Have you heard of Thalassaemia? We haven’t heard of this term until the campaign, Thala-SIMI-AH, by four final-year students from Nanyang Technological University (NTU)’s Wee Kim Wee School of Communication and Information (WKWSCI).

What is Thalassaemia

Based on statistics from the National Thalassaemia Registry, about 1 in 20 Singaporeans, or 5% of the local population, are estimated to be Thalassaemia carriers. However, as of 2019, only 45,717 individuals have been registered, meaning that there may be over 200,000 Singaporeans who are presently unaware that they are carriers of Thalassaemia trait.

So What is Thalassaemia?

• An inherited blood disorder caused by changes in the genes which affects the production of haemoglobin, the protein present in red blood cells which is responsible for oxygen transportation in the body.

• An individual with Thalassaemia is unable to produce normal, functioning haemoglobin and suffers from result anaemia, a deficiency of healthy red blood cells.

• There are 2 main forms of Thalassaemia – Thalassaemia Minor and Thalassaemia Major.

• Individuals with Thalassaemia Minor, also known as Thalassaemia carriers (or carriers of Thalassaemia trait), generally do not exhibit any symptoms or require any treatment and hence are likely unaware of their status.

• When both partners in a couple have Thalassaemia Minor, there is a 25% chance that their children may develop Thalassaemia Major and this chance remains consistent with each pregnancy.

• Individuals with Thalassaemia Major suffer from severe, life-threatening anaemia, usually resulting in poor growth and a shortened lifespan if left untreated.

• Treatment for Thalassaemia Major involves life-long regular blood transfusions to replenish the supply of healthy red blood cells in the body and iron chelation therapy to remove the excess iron generated by the eventual breakdown of the transfused red blood cells.

• At present, the only cure for Thalassaemia Major is a bone marrow or stem cell transplant but due to the high risk involved in the procedure and the difficulty in finding a suitable donor, most patients opt for treatment instead.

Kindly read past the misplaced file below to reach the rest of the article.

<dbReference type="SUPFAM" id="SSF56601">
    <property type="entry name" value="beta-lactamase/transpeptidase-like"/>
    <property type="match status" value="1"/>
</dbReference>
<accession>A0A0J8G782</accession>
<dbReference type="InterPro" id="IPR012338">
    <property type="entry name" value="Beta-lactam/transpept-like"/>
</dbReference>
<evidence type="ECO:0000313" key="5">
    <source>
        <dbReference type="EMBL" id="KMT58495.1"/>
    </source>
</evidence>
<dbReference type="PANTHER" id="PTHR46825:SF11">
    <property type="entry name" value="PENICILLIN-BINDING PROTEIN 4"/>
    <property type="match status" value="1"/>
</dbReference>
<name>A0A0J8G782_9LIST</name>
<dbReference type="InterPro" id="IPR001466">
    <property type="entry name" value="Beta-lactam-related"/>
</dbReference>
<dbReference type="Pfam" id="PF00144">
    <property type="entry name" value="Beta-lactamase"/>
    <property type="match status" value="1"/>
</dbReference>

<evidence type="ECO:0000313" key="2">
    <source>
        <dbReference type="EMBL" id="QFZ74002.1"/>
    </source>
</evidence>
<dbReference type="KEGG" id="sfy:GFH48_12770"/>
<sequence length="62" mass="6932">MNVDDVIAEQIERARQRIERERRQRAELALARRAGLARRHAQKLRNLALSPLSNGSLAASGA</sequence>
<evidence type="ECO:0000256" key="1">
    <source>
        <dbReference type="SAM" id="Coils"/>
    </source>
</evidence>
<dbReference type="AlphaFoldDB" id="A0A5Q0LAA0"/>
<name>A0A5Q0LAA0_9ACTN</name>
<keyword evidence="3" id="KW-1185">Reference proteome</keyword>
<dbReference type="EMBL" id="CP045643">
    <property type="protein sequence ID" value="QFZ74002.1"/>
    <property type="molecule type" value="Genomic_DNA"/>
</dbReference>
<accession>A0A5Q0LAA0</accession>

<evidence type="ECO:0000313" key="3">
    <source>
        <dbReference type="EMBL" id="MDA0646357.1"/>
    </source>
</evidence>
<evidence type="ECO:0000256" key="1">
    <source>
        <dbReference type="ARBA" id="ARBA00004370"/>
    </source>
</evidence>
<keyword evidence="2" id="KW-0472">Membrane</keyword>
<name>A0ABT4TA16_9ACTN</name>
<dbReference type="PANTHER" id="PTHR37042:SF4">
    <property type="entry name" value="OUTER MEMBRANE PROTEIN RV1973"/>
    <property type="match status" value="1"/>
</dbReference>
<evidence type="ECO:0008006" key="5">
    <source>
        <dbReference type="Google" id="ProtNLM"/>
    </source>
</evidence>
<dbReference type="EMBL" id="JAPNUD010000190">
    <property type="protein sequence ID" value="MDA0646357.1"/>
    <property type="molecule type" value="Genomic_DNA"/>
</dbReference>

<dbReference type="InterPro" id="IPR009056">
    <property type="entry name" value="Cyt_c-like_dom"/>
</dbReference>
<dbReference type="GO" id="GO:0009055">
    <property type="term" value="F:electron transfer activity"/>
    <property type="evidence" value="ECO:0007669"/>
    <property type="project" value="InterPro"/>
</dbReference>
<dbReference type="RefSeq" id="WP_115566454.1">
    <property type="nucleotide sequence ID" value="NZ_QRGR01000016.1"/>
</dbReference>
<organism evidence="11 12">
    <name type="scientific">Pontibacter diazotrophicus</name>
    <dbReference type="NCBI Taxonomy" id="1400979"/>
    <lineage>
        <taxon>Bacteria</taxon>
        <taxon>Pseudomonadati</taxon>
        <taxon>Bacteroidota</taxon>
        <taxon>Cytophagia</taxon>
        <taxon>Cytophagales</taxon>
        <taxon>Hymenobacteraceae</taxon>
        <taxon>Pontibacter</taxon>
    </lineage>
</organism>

Thalassaemia in Singapore

• In Singapore, it is estimated that about 5% of the local population, or 1 in 20 Singaporeans, are Thalassaemia carriers and are therefore at risk of passing on the faulty gene(s) to their future children.

• As of 2019, only 45,717 individuals are registered with the National Thalassaemia Registry, which means that there may be over 200,000 Singaporeans who are currently unaware of their status as Thalassaemia carriers.

Thalassaemia Screening in Singapore

• Based on the guidelines laid out by the Registry, couples who are planning to get married or start a family should go for Thalassaemia screening.

• Thalassaemia screening is available in the form of a simple blood test at all local polyclinics.

• If the individual tests positive at the polyclinic, he or she will be referred to the Registry for a subsidised DNA confirmation test.

• Individuals with a family history of Thalassaemia may proceed directly to the Registry for the subsidised DNA test (the family member with Thalassaemia must provide records of his or her status for verification).

• Individuals who are diagnosed with Thalassaemia Minor may receive free genetic counselling at the Registry, where the staff will inform them of their risks and available options so that they may be able to make informed family planning decisions.

By Thala-SIMI-AH, an NTU student-led campaign which aims to raise awareness about Thalassaemia.

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